Our Core Principles
You must approach markets in an unconventional way if you want to earn superior, risk-adjusted, returns. You cannot make decisions in the same fashion as the herd and expect your portfolio’s performance to deviate from the average.
Focusing on the present
Most investors spend their time focused on what’s already happened and economic data that is months old or focused on forecasts 3 months in the future, or further.
Paying attention old data is as risky to your portfolio as driving while only looking in the rear-view mirror. As for forecasts, with all of the technology we have available, weather can’t be accurately predicted beyond 72 hours, some would say getting it right today is a stretch. If this is true, what makes us think that anyone can accurately predict something as complex as the global economy 3 months from now? The simple answer is they can’t.
In sharp contrast, our research is focused on better understanding what is happening right now. We certainly keep an eye on what’s already occurred and pay attention to potential future developments. However, our experience tells us that if you understand what’s happening right now, it gives you keen insight into the risks and opportunities that most investors miss.
Focusing on slopes
In order to be successful in this business it is imperative to remain data-dependent, which means you let the data alone drive your decisions, not the narrative being told about the data.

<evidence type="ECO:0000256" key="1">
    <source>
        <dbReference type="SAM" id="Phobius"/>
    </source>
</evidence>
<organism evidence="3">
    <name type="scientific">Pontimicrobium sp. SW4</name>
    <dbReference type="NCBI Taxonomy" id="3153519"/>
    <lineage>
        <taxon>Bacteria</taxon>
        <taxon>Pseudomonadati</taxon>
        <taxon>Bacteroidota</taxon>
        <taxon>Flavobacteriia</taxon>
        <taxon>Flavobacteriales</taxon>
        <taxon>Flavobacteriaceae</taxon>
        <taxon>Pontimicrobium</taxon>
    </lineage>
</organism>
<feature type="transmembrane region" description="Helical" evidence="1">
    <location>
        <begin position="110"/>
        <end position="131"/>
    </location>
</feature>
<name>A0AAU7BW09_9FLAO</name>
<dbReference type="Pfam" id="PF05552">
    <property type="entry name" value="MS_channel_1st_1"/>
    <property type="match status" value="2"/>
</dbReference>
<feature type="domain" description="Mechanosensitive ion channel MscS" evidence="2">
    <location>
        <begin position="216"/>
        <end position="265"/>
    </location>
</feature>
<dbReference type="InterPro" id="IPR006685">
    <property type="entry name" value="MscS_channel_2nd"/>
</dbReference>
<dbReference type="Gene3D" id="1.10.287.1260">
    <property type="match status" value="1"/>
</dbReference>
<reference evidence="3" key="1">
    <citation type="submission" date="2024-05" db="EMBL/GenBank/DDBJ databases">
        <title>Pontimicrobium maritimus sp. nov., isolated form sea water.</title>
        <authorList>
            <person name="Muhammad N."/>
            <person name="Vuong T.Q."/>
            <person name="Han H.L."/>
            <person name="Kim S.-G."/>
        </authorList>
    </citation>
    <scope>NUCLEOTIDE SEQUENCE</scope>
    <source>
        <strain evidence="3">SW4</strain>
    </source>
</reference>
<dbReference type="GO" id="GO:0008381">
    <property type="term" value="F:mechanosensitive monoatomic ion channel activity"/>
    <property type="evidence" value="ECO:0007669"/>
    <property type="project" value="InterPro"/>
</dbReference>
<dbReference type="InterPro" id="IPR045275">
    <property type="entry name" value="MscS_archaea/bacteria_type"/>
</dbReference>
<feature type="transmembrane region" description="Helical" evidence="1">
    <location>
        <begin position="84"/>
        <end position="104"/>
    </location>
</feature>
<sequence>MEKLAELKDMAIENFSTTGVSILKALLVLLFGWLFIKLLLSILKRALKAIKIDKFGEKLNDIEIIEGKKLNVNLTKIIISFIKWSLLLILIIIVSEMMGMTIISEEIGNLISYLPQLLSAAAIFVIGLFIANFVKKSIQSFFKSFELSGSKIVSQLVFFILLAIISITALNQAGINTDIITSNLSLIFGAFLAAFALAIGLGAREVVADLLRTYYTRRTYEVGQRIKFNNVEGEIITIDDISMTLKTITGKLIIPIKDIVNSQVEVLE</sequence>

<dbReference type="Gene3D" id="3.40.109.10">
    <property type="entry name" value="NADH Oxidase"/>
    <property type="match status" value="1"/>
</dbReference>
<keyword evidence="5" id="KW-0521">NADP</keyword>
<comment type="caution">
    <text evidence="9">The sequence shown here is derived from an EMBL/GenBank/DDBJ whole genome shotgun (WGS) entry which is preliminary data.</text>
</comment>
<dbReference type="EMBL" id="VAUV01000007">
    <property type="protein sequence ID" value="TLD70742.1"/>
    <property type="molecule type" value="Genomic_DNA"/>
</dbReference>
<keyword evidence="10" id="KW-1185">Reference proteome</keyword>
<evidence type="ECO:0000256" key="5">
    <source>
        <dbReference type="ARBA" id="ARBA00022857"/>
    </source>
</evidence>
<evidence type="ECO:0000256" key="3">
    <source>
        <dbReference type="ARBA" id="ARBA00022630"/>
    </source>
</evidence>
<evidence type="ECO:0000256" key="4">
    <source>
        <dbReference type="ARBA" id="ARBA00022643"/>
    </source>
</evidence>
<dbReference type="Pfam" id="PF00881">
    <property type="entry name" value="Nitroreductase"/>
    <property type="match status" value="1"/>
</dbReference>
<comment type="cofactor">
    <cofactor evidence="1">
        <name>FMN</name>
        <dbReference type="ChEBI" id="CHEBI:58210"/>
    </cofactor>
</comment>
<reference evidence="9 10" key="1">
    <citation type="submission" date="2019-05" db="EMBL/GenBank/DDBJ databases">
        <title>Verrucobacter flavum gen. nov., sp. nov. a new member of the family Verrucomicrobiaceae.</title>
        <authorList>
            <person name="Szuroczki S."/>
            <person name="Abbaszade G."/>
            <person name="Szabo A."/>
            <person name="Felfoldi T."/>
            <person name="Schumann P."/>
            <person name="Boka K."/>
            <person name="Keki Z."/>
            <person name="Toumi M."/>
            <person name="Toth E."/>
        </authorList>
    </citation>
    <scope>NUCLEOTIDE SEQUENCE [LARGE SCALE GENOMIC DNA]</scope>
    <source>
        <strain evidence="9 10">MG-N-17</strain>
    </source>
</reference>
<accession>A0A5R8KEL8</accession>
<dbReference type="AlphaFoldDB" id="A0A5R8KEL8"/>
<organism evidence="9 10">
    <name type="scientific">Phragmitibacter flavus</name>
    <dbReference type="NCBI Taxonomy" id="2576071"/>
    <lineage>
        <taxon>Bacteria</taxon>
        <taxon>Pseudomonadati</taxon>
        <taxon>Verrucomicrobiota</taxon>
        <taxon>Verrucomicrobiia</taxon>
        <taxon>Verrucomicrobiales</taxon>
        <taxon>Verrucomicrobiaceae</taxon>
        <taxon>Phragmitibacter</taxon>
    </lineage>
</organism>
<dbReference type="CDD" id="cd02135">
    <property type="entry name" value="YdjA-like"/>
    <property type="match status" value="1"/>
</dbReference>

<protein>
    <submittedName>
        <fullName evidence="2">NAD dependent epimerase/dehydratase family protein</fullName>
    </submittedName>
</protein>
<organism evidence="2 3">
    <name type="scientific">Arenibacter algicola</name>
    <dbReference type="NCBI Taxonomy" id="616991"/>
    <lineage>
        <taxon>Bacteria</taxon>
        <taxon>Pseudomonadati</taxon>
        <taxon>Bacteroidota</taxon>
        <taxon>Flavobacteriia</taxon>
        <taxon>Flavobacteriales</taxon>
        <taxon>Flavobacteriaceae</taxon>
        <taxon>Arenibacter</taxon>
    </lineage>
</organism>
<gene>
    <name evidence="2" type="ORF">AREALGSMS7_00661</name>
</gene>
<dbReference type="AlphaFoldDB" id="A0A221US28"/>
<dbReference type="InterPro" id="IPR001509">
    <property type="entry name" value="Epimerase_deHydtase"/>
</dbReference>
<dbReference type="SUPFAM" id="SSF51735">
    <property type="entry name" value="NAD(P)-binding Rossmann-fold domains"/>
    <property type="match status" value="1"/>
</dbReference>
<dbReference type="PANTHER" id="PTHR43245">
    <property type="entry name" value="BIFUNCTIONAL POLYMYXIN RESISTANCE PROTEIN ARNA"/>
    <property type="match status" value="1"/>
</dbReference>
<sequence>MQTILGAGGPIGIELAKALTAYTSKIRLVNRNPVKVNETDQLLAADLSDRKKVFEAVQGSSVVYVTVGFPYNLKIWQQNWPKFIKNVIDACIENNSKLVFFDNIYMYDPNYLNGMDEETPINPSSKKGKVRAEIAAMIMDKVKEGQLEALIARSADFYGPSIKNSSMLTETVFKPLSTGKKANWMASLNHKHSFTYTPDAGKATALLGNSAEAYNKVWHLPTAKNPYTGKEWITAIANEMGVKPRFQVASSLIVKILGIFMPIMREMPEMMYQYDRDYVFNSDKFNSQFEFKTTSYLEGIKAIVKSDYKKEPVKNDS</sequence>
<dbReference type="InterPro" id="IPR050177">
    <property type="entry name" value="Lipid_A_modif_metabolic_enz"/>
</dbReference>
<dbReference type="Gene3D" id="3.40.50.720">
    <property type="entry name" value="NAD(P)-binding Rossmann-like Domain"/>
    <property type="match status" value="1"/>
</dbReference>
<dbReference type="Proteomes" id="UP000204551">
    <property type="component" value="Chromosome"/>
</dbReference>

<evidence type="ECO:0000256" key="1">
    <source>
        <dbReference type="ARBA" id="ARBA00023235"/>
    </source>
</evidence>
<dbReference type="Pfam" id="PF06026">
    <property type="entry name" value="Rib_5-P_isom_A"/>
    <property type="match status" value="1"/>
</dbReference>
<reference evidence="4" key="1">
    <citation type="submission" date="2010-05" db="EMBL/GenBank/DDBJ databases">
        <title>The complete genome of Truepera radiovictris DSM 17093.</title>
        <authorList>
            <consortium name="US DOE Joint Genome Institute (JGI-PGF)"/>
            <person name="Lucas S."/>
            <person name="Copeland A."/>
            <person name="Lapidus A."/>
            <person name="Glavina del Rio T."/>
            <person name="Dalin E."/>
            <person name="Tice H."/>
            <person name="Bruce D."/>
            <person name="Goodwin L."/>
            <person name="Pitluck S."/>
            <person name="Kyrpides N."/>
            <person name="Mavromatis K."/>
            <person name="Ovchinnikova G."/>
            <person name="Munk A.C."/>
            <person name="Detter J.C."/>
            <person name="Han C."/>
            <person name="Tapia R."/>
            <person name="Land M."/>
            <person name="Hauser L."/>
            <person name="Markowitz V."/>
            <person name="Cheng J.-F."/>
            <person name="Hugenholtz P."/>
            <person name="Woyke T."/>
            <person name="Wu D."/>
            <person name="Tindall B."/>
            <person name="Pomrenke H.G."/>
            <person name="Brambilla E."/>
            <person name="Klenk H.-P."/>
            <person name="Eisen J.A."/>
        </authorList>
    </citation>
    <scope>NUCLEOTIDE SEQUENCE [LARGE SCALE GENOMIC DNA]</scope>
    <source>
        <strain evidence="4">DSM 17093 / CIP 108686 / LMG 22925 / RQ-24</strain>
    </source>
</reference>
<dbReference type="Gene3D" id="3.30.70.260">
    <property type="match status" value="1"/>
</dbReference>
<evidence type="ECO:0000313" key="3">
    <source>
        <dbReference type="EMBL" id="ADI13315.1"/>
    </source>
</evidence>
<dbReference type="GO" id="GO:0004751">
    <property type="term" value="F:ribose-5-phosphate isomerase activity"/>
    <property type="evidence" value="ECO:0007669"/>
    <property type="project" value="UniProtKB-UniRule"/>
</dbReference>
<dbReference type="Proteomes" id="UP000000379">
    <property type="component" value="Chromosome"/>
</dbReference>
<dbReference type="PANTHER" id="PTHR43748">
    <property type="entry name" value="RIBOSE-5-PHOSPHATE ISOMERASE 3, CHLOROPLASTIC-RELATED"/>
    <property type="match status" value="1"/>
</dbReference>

Most investors focus on media headlines, or the top line number of a particular economic data set to drive their decisions.
Our research focuses on what’s happening at the margin of economic and financial market data. The trend in data, or the slopes, is what matters most not a single data point. More importantly, we focus on the slope of the annual growth rate of economic data, rather than the top line number. This is an important distinction because most economic data is not reported in “year-over-year” terms.
Focusing on Extremes
Most investors focus on averages. When it comes to economic data they focus on how the data performed versus the “consensus expectation,” which is the average opinion of a group of economists. When it comes to financial markets, they focus on average returns and moving averages to help guide their decisions.
We monitor the trend of economic and financial market data to alert us to extreme measures of fundamental, quantitative and behavioral factors because averages don’t provide any guidance.
In the same way biologists study disease to better understand the healthy body or meteorologists study hurricanes to better understand every day, local weather.
When studying economies and markets, its understanding the abnormal and irregular, the Extremes, that provides the greatest insight into risks and opportunities.
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